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Public Transit May Be Healthier Than Cycling and Walking to Work

New study from the American Heart Association has some very surprising results on commuting, obesity, and heart health.

In somewhat confusing news, a study published by the American Heart Association found commuting by bus or train to work may be healthier than walking, cycling, or driving. 

The study (conducted in Japan) found that compared to drivers, people who used public transport were 44 percent less likely to be overweight, 27 percent less likely to have high blood pressure, and 34 percent less likely to have diabetes, reports Yahoo. (Note: Though the study methodology is not evident yet.)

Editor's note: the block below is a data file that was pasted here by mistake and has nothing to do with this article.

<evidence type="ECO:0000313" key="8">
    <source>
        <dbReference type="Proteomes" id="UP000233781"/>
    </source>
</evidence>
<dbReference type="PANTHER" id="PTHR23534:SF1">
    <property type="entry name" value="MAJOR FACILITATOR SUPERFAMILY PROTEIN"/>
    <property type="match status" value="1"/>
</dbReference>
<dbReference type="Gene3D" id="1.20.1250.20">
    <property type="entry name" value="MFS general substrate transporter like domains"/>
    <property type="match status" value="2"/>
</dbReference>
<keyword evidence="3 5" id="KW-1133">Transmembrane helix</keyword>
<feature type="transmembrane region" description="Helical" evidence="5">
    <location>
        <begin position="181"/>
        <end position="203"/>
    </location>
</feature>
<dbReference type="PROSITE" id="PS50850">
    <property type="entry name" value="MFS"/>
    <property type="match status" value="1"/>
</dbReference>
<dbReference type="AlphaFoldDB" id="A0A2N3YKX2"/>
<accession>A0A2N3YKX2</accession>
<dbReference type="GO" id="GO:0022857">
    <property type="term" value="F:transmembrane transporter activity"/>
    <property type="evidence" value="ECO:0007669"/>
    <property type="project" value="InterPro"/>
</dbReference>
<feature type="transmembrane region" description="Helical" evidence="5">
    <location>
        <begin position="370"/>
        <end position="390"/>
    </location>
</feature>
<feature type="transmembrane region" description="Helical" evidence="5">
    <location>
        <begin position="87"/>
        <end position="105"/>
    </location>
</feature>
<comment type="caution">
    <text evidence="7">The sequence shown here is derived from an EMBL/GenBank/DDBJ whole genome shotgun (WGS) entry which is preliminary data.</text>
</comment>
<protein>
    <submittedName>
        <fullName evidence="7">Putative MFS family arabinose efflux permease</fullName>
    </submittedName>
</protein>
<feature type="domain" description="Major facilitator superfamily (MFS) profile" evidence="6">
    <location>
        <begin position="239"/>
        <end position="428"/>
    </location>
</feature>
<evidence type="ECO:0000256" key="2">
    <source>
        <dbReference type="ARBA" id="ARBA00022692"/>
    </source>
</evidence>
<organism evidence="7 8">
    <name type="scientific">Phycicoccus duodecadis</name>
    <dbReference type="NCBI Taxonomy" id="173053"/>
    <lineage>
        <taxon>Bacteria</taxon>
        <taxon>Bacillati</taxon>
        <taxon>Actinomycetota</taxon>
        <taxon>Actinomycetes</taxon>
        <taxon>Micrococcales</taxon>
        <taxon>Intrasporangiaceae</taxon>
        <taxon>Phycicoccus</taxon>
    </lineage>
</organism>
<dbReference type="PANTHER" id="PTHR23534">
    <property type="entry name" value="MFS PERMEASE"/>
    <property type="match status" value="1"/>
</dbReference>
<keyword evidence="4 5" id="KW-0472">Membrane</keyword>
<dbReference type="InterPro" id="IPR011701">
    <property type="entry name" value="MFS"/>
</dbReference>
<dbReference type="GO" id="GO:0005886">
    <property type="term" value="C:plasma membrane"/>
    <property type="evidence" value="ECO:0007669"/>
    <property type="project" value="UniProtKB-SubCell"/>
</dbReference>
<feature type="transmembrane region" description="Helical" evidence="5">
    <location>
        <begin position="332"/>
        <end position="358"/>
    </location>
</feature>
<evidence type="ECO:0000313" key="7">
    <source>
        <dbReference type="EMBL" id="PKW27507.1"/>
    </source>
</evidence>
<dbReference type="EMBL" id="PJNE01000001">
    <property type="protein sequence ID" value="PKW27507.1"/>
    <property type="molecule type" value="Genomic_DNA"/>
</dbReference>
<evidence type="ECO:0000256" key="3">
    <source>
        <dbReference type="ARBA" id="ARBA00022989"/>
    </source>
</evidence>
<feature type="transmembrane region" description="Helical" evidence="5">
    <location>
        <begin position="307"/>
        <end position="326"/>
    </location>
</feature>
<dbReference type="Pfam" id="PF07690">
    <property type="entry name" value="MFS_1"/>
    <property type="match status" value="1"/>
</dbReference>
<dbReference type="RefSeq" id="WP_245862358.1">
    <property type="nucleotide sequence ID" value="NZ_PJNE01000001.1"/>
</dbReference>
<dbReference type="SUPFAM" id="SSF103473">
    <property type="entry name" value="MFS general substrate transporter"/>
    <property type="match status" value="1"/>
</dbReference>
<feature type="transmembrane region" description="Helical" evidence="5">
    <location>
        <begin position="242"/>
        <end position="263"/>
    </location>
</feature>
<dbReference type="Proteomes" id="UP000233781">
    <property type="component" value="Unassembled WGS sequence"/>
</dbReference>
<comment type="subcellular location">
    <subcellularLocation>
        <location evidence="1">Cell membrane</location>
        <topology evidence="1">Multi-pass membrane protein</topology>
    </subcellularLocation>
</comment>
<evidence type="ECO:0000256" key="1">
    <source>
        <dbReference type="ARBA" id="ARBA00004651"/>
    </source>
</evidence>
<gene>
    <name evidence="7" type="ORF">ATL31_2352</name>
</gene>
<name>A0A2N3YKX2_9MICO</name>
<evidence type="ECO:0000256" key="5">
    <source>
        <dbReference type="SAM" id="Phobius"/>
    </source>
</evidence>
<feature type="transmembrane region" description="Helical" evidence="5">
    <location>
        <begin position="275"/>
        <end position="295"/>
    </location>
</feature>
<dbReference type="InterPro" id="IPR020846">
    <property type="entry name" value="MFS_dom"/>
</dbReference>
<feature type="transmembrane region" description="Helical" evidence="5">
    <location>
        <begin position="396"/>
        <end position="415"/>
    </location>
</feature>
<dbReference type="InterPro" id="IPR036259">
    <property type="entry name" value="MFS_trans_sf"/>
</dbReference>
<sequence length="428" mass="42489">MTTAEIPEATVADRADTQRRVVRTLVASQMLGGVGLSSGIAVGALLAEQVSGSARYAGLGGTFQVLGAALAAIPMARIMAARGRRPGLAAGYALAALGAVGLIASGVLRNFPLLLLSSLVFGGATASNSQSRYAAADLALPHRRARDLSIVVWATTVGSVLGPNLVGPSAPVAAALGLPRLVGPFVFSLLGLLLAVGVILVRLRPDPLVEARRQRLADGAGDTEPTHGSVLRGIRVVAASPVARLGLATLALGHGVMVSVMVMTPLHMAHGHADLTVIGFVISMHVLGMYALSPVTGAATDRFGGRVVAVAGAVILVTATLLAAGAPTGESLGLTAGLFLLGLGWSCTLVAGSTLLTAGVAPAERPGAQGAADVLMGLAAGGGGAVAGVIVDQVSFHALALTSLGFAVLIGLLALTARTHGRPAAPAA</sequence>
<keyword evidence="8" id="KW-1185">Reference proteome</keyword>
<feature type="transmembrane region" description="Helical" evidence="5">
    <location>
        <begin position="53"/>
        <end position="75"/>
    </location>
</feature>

Somewhat improved health benefits were also seen for commuters in comparison with walkers and bikers, the research concluded.

The researchers suggest commuters could be walking farther to and from the train or bus station than people who biked or walked to and from work.

"If it takes longer than 20 minutes one way to commute by walking or cycling, many people seem to take public transportation or a car in urban areas of Japan," said lead study author Hisako Tsuji, director of the Moriguchi City Health Examination Center in Osaka, Japan, in a release

The bottom line: Driving is by far the worst mode of transportation (of the types this study looked at) when it comes to your health. If you can, take the bus, subway, walk, or ride your bike to work instead. If you don't have those options, try to squeeze more physical activity in to your work day (you know the drill: take the stairs, stand up as much as possible...) and make extra sure to get your workout in.

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